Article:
Why is #DUAgainstOnlineExaminations?

The Delhi University has stated that it will conduct online open-book examinations for its final semester students. It also asserted that the questions prepared should involve reasoning. However, the students and teachers of the University have opposed this idea. The teachers and students have sparked the online movement of #DUAgainstOnlineExaminations on social media.

The teachers have even written to the President of India against the conduction of online examinations. They have called the method unfair on grounds that it is not feasible, given the diversity of students. The University of Delhi is known for its diverse student body. The body comprises of students from different socio-economic backgrounds from all over the country.

It is an unreasonable assumption by the University that all of its students have access to personal devices, a stable internet connection, or even electricity. A substantial chunk of the student body constitutes of outstation students. Those who went back to their hometowns during the mid-semester break have a legitimate probability of not having any study material on them. Many of them reside in cramped up spaces, with a situation at home that disallows them to take examinations or prepare for them with their best expertise.

The situation of Jammu & Kashmir, where thousands of students hail from, is known by all. Students have complained that the internet connectivity is unreliable. Places like Guwahati have the forthcoming “flood season” which will lead to an increase in the power cuts, disrupting the exam-taking process. It is a matter of the future of an individual. A resolution such as this one, without considering the situation of all students is extremely unfair. The student and teacher bodies of Jesus and Mary College have called this move neither feasible nor desirable.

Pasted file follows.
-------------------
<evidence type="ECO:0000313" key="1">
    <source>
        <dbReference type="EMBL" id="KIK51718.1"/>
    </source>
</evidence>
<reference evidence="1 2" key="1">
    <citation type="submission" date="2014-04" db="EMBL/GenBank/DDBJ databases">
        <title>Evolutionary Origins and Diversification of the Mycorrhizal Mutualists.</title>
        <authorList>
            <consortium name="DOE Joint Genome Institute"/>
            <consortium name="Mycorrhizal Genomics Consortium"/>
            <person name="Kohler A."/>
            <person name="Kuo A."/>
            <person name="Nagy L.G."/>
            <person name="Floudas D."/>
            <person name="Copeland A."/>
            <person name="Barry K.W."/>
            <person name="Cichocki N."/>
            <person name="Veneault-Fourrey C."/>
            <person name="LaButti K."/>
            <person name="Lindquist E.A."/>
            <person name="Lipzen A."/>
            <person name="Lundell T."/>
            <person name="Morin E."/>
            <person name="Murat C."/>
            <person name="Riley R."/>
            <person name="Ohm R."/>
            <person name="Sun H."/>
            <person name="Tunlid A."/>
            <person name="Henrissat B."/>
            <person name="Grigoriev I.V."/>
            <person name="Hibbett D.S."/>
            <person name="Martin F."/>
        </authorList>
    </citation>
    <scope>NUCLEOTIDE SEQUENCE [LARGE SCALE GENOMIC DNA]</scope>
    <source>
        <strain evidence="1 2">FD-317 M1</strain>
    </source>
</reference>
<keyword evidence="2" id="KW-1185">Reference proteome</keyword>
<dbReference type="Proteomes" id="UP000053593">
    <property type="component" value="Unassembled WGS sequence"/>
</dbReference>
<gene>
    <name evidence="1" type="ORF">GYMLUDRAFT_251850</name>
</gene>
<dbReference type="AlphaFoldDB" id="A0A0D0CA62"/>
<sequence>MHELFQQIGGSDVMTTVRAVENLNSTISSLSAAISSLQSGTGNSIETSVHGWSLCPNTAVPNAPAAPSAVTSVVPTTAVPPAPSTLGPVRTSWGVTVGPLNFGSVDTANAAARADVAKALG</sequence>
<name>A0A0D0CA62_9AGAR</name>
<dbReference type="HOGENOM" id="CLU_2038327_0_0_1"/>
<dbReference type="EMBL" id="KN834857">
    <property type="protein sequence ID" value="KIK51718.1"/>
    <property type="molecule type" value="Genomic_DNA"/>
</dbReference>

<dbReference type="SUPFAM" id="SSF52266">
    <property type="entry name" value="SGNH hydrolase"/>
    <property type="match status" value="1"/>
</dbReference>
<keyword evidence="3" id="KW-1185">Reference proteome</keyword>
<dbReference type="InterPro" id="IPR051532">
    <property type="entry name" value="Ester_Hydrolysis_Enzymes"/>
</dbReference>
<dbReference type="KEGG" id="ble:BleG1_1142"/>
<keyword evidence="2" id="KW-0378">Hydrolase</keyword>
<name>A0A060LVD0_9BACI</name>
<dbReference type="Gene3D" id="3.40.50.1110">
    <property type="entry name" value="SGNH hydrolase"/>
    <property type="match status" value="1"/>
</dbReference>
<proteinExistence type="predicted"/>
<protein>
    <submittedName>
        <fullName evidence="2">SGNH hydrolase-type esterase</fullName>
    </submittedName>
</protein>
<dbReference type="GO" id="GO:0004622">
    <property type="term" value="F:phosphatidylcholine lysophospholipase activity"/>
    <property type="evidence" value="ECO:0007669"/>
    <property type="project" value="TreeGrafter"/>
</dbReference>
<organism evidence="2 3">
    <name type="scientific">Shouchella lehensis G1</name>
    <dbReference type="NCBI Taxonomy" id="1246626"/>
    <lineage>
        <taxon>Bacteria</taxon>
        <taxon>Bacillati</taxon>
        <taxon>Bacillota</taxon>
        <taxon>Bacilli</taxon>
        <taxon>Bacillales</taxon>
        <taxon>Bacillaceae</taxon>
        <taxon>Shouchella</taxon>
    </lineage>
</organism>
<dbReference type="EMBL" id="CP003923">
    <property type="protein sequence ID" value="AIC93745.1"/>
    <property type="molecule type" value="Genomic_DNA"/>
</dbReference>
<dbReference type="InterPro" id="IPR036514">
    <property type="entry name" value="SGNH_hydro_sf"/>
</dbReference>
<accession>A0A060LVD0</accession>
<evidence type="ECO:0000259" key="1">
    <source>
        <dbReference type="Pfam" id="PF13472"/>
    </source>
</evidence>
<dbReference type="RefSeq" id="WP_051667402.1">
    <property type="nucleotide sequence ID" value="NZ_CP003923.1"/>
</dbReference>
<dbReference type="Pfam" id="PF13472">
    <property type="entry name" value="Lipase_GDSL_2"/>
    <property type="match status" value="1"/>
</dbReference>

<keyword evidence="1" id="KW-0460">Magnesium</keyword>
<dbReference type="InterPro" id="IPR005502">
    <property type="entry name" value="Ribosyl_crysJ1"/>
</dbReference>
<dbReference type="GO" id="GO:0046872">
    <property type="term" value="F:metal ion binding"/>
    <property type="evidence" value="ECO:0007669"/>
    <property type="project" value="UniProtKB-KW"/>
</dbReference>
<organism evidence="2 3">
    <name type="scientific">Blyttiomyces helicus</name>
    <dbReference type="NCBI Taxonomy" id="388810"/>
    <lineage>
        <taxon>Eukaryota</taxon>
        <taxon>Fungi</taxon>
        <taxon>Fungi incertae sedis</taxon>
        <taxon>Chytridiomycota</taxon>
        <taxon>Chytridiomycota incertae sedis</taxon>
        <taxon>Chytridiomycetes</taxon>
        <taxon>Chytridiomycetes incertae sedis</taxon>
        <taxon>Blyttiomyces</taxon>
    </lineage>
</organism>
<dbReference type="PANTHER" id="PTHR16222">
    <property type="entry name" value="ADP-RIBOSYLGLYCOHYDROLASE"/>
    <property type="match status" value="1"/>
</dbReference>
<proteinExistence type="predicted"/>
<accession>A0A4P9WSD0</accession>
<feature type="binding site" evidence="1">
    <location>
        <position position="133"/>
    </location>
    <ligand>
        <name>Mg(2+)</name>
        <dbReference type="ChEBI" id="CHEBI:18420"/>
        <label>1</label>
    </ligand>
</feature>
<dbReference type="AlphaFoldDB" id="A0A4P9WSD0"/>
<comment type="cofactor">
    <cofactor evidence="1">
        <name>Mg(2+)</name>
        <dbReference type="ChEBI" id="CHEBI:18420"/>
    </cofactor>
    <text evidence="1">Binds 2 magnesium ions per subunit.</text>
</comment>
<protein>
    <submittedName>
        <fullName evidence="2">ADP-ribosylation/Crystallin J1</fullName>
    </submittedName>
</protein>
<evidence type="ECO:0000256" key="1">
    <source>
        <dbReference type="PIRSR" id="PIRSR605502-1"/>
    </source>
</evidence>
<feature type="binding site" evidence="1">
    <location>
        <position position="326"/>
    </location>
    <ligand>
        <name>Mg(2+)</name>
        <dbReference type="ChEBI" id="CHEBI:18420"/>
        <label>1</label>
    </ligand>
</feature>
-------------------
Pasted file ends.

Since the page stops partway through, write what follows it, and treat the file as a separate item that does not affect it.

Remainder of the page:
Moreover, the mental state of students amidst the pandemic can also be a factor that prevents them from the optimum utilization of their potential or disallows them from appearing in the online exams, or performing poorly if they do.

In their letter to the Vice-Chancellor, the teachers have stated that the move is least desirable in the current situation. They have also pointed out the possibility of the sanctity of the examination process being compromised. The teachers have also suggested alternatives, such as passing final semester students based on internal assessments and not assigning any grades to them for this semester. The overall grade should thus be the one achieved till last semester. The same is being followed by many universities in the United States. The professors and students are worried that the online exams might lead to the copying of answers through parallel internet communication.

The evaluation process would be unfair as those with better e-resource will have an advantage over those who don’t under this mode of examination. The University needs to take into account the fact that these examinations are not just a formality, but a serious matter for the future of a large number of students who will be negatively affected. There are also other issues such as the availability and affordability of software packages like SPSS, R, and C++.

The mode of online examinations also poses a hurdle to the students who are visually impaired. The students would require a scribe and the audiobooks of the study material to assist them to take the examination.

The lack of time in issuing the notification about online examinations has also been pointed out. On May 6, the university constituted a 15-member group to look into the matters and review the preparedness to conduct examinations. Within a week, the university issued the notification declaring that it would be conducting online exams for students in the final semester. Only two days were given for inviting suggestions on these questions on May 11. The notification was issued on May 14.

A survey of 51,435 students of the University of Delhi was conducted by the Delhi University Teachers’ Association. The survey found that over 85 per cent of respondents are not in a position to appear for online Open Book Examinations.

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